We were standing at the top of the world. Covered in good sweat. The kind that comes from fulfilling work or enjoyable exertion. He’d dragged me out of bed before the moon had set, and we had started walking.
And at first we just walked, it didn’t occur to me to ask where we were going, it just didn’t seem right to break the quite. We walked until the smooth path became gravel, then boulders we had to scramble over. He seemed sure footed with every step, stopping here or there to offer me a hand or a warning. Never did he offer instruction or advice, he just went, and expected me to keep up.
We walked on like that for a while, and somewhere along the way, my curiosity finally woke up. I began to look around me and see the desert, all sand and rough surfaces and mean plants. I heard the occasional scurry but I never saw any fauna. It was like even they knew not to penetrate his cone of not talking. And I began to wonder about the old mystic I was walking behind.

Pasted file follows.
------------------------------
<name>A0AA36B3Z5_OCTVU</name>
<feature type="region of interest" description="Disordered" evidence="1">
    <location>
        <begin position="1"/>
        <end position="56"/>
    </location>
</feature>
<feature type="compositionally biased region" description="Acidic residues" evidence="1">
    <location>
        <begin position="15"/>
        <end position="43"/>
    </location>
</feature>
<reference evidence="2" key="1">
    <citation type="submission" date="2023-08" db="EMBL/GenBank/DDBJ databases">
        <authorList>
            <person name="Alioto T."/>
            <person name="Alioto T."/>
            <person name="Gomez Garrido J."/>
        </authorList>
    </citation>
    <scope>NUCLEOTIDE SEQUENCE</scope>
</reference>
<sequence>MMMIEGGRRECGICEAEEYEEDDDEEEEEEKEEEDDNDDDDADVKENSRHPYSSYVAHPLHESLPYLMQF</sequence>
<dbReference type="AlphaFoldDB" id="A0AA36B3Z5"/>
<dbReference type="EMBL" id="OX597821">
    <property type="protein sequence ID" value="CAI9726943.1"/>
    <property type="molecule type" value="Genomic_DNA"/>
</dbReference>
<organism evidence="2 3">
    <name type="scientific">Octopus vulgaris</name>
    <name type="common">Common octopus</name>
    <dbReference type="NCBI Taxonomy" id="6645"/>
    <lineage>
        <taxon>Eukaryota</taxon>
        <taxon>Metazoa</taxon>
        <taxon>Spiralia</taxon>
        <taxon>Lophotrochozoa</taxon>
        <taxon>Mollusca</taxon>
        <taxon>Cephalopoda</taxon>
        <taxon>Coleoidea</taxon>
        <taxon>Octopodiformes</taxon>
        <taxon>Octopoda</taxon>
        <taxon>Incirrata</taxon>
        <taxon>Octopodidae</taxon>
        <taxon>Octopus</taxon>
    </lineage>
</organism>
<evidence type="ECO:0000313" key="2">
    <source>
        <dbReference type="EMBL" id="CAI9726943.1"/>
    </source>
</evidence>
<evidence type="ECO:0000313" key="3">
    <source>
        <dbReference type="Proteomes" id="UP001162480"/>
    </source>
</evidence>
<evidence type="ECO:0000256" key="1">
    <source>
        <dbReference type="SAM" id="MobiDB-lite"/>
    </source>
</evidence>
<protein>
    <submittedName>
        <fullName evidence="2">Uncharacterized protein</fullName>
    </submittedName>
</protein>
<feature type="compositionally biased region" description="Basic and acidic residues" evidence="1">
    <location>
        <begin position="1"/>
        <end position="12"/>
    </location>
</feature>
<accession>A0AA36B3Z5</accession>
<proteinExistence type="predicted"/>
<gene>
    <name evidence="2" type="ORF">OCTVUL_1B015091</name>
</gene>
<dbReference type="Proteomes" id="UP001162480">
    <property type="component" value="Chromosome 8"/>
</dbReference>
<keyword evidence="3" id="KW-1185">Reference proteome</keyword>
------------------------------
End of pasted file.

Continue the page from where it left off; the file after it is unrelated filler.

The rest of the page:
Why did he bear so many scars? Why did his temples only sport grey? Why did he always look so sad when he looked at Mom and Bobby-Jean? Did he really know how to use that old Smith and Wesson?
When the sun broke the horizon, we were standing at the top of the crater and it was breath taking. I stood there staring at the sky go from inky black to light blue. Like the sun was some kind of octopus sucking back its ink while it extended its yellow tentacles. I studied that sunrise ’til I was forced to look away. To look up at the old man, who had been watching me the whole time.
Then he said something to me, something I will never forget. He said.
“Being a man is kinda like that hike. Nobody tells you what to do, but when you slip up there’s always a pointy cactus or a rock to end you. Your mom won’t hold on much longer, and Bobby-Jean is gonna need looking after.”
With that he walked back on down the mountain, like he hadn’t just told me my mom was dying and that my sister would need me to be her daddy. Like he hadn’t just shattered my whole world.
I just sat there, looking off into nothing, wishing the sun would go back where it had come from, so I could unhear my own personal apocalypse.